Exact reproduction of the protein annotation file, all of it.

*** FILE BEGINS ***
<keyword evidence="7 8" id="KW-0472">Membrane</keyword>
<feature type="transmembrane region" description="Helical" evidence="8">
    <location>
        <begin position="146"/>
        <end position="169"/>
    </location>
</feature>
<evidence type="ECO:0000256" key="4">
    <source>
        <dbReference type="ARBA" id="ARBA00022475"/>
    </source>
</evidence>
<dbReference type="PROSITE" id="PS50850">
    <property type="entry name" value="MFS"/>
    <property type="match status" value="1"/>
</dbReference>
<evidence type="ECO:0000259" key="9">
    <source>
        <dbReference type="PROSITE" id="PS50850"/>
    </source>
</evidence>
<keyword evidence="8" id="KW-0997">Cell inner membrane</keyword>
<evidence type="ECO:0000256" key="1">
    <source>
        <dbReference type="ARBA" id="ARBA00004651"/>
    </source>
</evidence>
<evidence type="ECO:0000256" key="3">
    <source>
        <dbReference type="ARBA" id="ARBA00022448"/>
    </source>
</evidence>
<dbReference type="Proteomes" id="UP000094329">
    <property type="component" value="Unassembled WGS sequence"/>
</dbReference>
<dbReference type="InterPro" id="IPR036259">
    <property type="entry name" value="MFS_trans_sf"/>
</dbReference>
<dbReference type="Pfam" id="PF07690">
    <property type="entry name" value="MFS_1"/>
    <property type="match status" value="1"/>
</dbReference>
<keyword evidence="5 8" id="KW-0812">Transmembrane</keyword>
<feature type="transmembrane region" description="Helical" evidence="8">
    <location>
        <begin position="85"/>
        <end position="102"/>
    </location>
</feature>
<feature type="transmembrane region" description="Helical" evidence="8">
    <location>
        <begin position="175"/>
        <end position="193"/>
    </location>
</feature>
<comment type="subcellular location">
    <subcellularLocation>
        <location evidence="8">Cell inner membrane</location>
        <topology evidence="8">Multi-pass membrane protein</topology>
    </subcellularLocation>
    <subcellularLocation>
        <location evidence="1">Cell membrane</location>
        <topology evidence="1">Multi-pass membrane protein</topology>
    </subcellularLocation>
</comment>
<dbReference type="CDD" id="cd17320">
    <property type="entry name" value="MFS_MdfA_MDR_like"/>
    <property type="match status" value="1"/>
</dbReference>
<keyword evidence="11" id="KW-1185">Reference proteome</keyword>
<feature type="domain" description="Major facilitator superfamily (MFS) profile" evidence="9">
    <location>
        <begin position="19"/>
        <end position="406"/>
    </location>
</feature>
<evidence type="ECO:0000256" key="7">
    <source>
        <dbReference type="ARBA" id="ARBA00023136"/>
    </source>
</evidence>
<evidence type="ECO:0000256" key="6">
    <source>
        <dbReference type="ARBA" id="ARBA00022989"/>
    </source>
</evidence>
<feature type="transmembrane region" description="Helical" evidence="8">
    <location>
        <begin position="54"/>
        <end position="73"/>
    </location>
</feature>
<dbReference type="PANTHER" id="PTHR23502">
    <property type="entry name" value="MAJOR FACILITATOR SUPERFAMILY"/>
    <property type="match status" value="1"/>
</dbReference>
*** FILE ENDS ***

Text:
<keyword evidence="7 8" id="KW-0472">Membrane</keyword>
<feature type="transmembrane region" description="Helical" evidence="8">
    <location>
        <begin position="146"/>
        <end position="169"/>
    </location>
</feature>
<evidence type="ECO:0000256" key="4">
    <source>
        <dbReference type="ARBA" id="ARBA00022475"/>
    </source>
</evidence>
<dbReference type="PROSITE" id="PS50850">
    <property type="entry name" value="MFS"/>
    <property type="match status" value="1"/>
</dbReference>
<evidence type="ECO:0000259" key="9">
    <source>
        <dbReference type="PROSITE" id="PS50850"/>
    </source>
</evidence>
<keyword evidence="8" id="KW-0997">Cell inner membrane</keyword>
<evidence type="ECO:0000256" key="1">
    <source>
        <dbReference type="ARBA" id="ARBA00004651"/>
    </source>
</evidence>
<evidence type="ECO:0000256" key="3">
    <source>
        <dbReference type="ARBA" id="ARBA00022448"/>
    </source>
</evidence>
<dbReference type="Proteomes" id="UP000094329">
    <property type="component" value="Unassembled WGS sequence"/>
</dbReference>
<dbReference type="InterPro" id="IPR036259">
    <property type="entry name" value="MFS_trans_sf"/>
</dbReference>
<dbReference type="Pfam" id="PF07690">
    <property type="entry name" value="MFS_1"/>
    <property type="match status" value="1"/>
</dbReference>
<keyword evidence="5 8" id="KW-0812">Transmembrane</keyword>
<feature type="transmembrane region" description="Helical" evidence="8">
    <location>
        <begin position="85"/>
        <end position="102"/>
    </location>
</feature>
<feature type="transmembrane region" description="Helical" evidence="8">
    <location>
        <begin position="175"/>
        <end position="193"/>
    </location>
</feature>
<comment type="subcellular location">
    <subcellularLocation>
        <location evidence="8">Cell inner membrane</location>
        <topology evidence="8">Multi-pass membrane protein</topology>
    </subcellularLocation>
    <subcellularLocation>
        <location evidence="1">Cell membrane</location>
        <topology evidence="1">Multi-pass membrane protein</topology>
    </subcellularLocation>
</comment>
<dbReference type="CDD" id="cd17320">
    <property type="entry name" value="MFS_MdfA_MDR_like"/>
    <property type="match status" value="1"/>
</dbReference>
<keyword evidence="11" id="KW-1185">Reference proteome</keyword>
<feature type="domain" description="Major facilitator superfamily (MFS) profile" evidence="9">
    <location>
        <begin position="19"/>
        <end position="406"/>
    </location>
</feature>
<evidence type="ECO:0000256" key="7">
    <source>
        <dbReference type="ARBA" id="ARBA00023136"/>
    </source>
</evidence>
<evidence type="ECO:0000256" key="6">
    <source>
        <dbReference type="ARBA" id="ARBA00022989"/>
    </source>
</evidence>
<feature type="transmembrane region" description="Helical" evidence="8">
    <location>
        <begin position="54"/>
        <end position="73"/>
    </location>
</feature>
<dbReference type="PANTHER" id="PTHR23502">
    <property type="entry name" value="MAJOR FACILITATOR SUPERFAMILY"/>
    <property type="match status" value="1"/>
</dbReference>